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GTHA Transit Fare Integration

Then wouldn't Metrolinx start loosing large amounts of money? The entire point of the fare system is that some people are disadvantaged while other people are advantaged. The goal should be to hand out the advantages in the fairest possible manner. If everyone started picking plans that benefited them, like 905ers taking a flat fare and downtowners taking a pay-by-distance fare, everyone would win. That implicitly means that Metrolinx would loose.

I'm not saying that every possible option should be available. A flat fare, for example, going from Hamilton to Oshawa would cost the system way to much to be affordable. Not all transit riders should be lumped together under one plan though. It should be flexible so that each group of transit users sees some advantage.

For example, people who need to transfer let's say from a bus in Burlington to one in Hamilton everyday could sign up for unlimited transfer between the transit systems. This would only work between Burlington and Hamilton - transfers to the other systems would still require a new fare. Adding this option to your plan would cost something - you might save something like 25% at the end of the month, hopefully less. I don't think GO would be able to function with a flat fare so that option wouldn't be offered.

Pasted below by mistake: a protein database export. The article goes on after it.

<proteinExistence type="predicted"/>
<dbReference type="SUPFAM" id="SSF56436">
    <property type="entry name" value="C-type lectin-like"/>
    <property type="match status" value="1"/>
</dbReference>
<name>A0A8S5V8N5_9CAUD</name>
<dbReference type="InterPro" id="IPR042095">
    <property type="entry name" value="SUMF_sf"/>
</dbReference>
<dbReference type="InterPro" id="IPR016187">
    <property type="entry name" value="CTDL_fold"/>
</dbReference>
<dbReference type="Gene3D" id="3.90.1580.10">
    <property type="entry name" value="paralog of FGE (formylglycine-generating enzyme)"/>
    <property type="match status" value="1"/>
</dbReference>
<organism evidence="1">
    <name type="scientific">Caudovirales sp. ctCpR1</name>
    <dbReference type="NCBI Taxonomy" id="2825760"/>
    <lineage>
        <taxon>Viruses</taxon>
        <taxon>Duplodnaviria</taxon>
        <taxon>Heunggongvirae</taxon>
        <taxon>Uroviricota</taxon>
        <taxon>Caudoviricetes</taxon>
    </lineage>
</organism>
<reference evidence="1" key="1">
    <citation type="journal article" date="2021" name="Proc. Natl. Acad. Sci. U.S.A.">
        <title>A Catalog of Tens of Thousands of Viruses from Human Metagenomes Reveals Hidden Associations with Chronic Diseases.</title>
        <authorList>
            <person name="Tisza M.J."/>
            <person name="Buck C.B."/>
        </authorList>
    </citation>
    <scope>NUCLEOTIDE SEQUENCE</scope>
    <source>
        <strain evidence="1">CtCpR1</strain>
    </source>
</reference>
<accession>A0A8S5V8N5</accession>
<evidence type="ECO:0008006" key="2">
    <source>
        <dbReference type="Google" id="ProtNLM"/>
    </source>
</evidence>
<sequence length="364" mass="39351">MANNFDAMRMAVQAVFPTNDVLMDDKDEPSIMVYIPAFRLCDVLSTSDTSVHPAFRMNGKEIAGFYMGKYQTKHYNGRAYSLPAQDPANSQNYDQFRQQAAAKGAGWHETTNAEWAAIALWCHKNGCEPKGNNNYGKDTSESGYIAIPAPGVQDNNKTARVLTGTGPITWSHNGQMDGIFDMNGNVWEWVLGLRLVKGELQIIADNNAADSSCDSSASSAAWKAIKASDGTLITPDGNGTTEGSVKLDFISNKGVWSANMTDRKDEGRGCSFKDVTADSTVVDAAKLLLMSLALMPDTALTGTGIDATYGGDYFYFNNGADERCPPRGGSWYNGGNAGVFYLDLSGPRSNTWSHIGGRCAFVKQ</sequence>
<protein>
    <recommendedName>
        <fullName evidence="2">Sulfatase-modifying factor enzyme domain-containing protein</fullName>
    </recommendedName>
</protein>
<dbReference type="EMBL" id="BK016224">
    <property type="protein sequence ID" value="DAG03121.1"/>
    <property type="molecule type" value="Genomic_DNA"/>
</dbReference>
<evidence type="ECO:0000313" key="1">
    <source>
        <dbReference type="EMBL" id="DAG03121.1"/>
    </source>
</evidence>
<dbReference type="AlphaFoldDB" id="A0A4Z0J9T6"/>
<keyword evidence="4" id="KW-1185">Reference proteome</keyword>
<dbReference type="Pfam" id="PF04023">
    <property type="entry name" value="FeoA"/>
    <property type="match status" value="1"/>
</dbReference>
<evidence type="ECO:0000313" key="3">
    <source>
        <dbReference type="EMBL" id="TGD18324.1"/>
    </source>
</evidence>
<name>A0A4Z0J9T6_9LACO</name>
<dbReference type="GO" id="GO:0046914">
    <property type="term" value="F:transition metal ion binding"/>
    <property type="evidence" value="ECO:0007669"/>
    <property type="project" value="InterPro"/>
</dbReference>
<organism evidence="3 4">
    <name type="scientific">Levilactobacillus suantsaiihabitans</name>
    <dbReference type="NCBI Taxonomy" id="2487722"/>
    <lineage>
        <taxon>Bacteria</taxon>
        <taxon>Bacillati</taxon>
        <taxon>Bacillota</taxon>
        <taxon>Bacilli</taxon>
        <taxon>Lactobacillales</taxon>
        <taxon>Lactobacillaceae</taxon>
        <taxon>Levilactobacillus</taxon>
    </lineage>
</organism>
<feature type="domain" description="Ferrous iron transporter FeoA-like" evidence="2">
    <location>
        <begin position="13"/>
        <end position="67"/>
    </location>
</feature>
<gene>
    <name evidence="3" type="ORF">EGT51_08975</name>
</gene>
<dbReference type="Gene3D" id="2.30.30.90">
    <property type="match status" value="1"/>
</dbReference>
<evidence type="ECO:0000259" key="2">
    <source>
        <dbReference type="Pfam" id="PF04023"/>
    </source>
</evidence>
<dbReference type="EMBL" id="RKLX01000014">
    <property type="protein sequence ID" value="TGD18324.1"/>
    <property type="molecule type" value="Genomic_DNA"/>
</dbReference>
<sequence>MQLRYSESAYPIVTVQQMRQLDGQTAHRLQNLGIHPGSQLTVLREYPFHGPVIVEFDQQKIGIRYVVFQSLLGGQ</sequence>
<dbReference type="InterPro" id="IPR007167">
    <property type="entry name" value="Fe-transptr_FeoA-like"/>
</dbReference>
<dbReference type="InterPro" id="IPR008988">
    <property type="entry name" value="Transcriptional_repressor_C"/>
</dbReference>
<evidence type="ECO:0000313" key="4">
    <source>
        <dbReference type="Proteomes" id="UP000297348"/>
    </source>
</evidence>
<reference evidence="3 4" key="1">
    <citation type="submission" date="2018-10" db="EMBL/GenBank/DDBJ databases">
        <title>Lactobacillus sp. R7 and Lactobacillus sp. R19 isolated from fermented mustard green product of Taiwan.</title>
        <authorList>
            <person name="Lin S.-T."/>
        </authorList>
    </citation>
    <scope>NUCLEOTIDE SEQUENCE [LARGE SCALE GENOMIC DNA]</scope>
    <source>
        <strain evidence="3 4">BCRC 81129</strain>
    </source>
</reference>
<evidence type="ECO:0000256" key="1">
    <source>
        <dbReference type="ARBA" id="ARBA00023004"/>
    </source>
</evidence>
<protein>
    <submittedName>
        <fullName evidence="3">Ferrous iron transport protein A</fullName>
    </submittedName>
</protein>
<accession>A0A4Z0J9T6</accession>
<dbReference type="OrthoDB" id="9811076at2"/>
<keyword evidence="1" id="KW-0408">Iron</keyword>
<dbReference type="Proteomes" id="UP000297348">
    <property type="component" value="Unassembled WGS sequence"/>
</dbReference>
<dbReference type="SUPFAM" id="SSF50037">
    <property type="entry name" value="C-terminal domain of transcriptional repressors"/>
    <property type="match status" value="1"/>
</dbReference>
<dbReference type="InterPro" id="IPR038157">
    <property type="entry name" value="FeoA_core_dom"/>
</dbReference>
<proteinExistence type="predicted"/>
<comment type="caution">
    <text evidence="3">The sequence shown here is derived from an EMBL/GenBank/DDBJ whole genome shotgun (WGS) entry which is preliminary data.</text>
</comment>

Think about it like the Metropass or the discounted fare on some 905 systems when people get off GO. Sure you lose money, but the convenience attracts people.

The more people that ride transit the more people care about transit the more people vote to improve transit. I've always thought a 1% municipal sales tax would make a lot of sense when it comes to funding infrastructure.
 
But if transit looses money per rider (50c on the TTC, right?) attracting more riders will grow system revenues, but profitability will remain constant.
Well... that depends. If your schemes can be optimised to push ridership onto underutilised parts of the system then maybe you don't have to add buses and streetcars elsewhere but are increasing total ridership.

As it stands the TTC knows virtually nothing about its ridership because it doesn't track them and nothing about its scheduling because CIS is crap, they don't seem to analyse what little it provides and they are only now putting inspectors back on the streets. What service they do put on on-street is hampered by lack of all-door-boarding which increases dwell time. If streetcars can move faster because of shorter stops, eliminating left turns and vicious traffic enforcement, the same number of streetcars can move more people because they can make more runs.